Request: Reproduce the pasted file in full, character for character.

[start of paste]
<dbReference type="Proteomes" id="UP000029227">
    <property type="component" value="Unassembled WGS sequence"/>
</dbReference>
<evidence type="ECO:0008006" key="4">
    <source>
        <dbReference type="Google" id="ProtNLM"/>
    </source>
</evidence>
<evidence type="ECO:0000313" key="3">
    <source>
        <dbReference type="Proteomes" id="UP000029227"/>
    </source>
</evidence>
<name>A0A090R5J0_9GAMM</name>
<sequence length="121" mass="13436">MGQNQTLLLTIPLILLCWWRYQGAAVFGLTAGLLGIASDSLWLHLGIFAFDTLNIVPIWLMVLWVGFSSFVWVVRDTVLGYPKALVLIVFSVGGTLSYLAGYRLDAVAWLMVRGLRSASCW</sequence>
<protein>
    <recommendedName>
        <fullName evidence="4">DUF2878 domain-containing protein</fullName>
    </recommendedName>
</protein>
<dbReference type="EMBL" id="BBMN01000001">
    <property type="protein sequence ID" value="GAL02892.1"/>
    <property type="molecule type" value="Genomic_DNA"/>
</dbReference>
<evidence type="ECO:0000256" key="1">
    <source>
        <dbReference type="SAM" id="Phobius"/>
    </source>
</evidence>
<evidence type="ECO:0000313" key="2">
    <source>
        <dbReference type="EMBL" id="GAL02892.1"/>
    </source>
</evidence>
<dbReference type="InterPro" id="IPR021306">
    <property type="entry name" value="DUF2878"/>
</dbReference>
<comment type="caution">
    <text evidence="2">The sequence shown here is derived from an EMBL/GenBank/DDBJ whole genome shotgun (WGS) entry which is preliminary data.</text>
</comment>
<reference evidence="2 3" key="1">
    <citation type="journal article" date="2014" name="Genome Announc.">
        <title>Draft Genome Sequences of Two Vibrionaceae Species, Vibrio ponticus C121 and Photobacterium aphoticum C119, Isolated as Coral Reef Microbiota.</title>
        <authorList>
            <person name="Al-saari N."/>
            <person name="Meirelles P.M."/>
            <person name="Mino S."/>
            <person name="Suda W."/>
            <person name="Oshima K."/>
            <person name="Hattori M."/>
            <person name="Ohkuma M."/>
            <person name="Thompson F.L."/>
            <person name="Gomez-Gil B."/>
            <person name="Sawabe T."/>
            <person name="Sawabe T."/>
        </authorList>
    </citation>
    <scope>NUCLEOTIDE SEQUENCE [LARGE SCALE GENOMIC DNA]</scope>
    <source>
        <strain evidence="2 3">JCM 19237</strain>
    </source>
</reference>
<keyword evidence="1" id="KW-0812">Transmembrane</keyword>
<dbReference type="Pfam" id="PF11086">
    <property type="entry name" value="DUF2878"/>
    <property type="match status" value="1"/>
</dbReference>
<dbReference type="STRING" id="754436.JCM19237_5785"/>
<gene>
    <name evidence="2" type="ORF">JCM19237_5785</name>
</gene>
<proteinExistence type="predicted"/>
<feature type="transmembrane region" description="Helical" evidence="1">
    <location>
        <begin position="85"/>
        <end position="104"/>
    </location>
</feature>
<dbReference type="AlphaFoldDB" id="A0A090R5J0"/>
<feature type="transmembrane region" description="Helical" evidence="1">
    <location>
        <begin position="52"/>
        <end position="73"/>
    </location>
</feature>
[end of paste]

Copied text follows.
<dbReference type="Proteomes" id="UP000029227">
    <property type="component" value="Unassembled WGS sequence"/>
</dbReference>
<evidence type="ECO:0008006" key="4">
    <source>
        <dbReference type="Google" id="ProtNLM"/>
    </source>
</evidence>
<evidence type="ECO:0000313" key="3">
    <source>
        <dbReference type="Proteomes" id="UP000029227"/>
    </source>
</evidence>
<name>A0A090R5J0_9GAMM</name>
<sequence length="121" mass="13436">MGQNQTLLLTIPLILLCWWRYQGAAVFGLTAGLLGIASDSLWLHLGIFAFDTLNIVPIWLMVLWVGFSSFVWVVRDTVLGYPKALVLIVFSVGGTLSYLAGYRLDAVAWLMVRGLRSASCW</sequence>
<protein>
    <recommendedName>
        <fullName evidence="4">DUF2878 domain-containing protein</fullName>
    </recommendedName>
</protein>
<dbReference type="EMBL" id="BBMN01000001">
    <property type="protein sequence ID" value="GAL02892.1"/>
    <property type="molecule type" value="Genomic_DNA"/>
</dbReference>
<evidence type="ECO:0000256" key="1">
    <source>
        <dbReference type="SAM" id="Phobius"/>
    </source>
</evidence>
<evidence type="ECO:0000313" key="2">
    <source>
        <dbReference type="EMBL" id="GAL02892.1"/>
    </source>
</evidence>
<dbReference type="InterPro" id="IPR021306">
    <property type="entry name" value="DUF2878"/>
</dbReference>
<comment type="caution">
    <text evidence="2">The sequence shown here is derived from an EMBL/GenBank/DDBJ whole genome shotgun (WGS) entry which is preliminary data.</text>
</comment>
<reference evidence="2 3" key="1">
    <citation type="journal article" date="2014" name="Genome Announc.">
        <title>Draft Genome Sequences of Two Vibrionaceae Species, Vibrio ponticus C121 and Photobacterium aphoticum C119, Isolated as Coral Reef Microbiota.</title>
        <authorList>
            <person name="Al-saari N."/>
            <person name="Meirelles P.M."/>
            <person name="Mino S."/>
            <person name="Suda W."/>
            <person name="Oshima K."/>
            <person name="Hattori M."/>
            <person name="Ohkuma M."/>
            <person name="Thompson F.L."/>
            <person name="Gomez-Gil B."/>
            <person name="Sawabe T."/>
            <person name="Sawabe T."/>
        </authorList>
    </citation>
    <scope>NUCLEOTIDE SEQUENCE [LARGE SCALE GENOMIC DNA]</scope>
    <source>
        <strain evidence="2 3">JCM 19237</strain>
    </source>
</reference>
<keyword evidence="1" id="KW-0812">Transmembrane</keyword>
<dbReference type="Pfam" id="PF11086">
    <property type="entry name" value="DUF2878"/>
    <property type="match status" value="1"/>
</dbReference>
<dbReference type="STRING" id="754436.JCM19237_5785"/>
<gene>
    <name evidence="2" type="ORF">JCM19237_5785</name>
</gene>
<proteinExistence type="predicted"/>
<feature type="transmembrane region" description="Helical" evidence="1">
    <location>
        <begin position="85"/>
        <end position="104"/>
    </location>
</feature>
<dbReference type="AlphaFoldDB" id="A0A090R5J0"/>
<feature type="transmembrane region" description="Helical" evidence="1">
    <location>
        <begin position="52"/>
        <end position="73"/>
    </location>
</feature>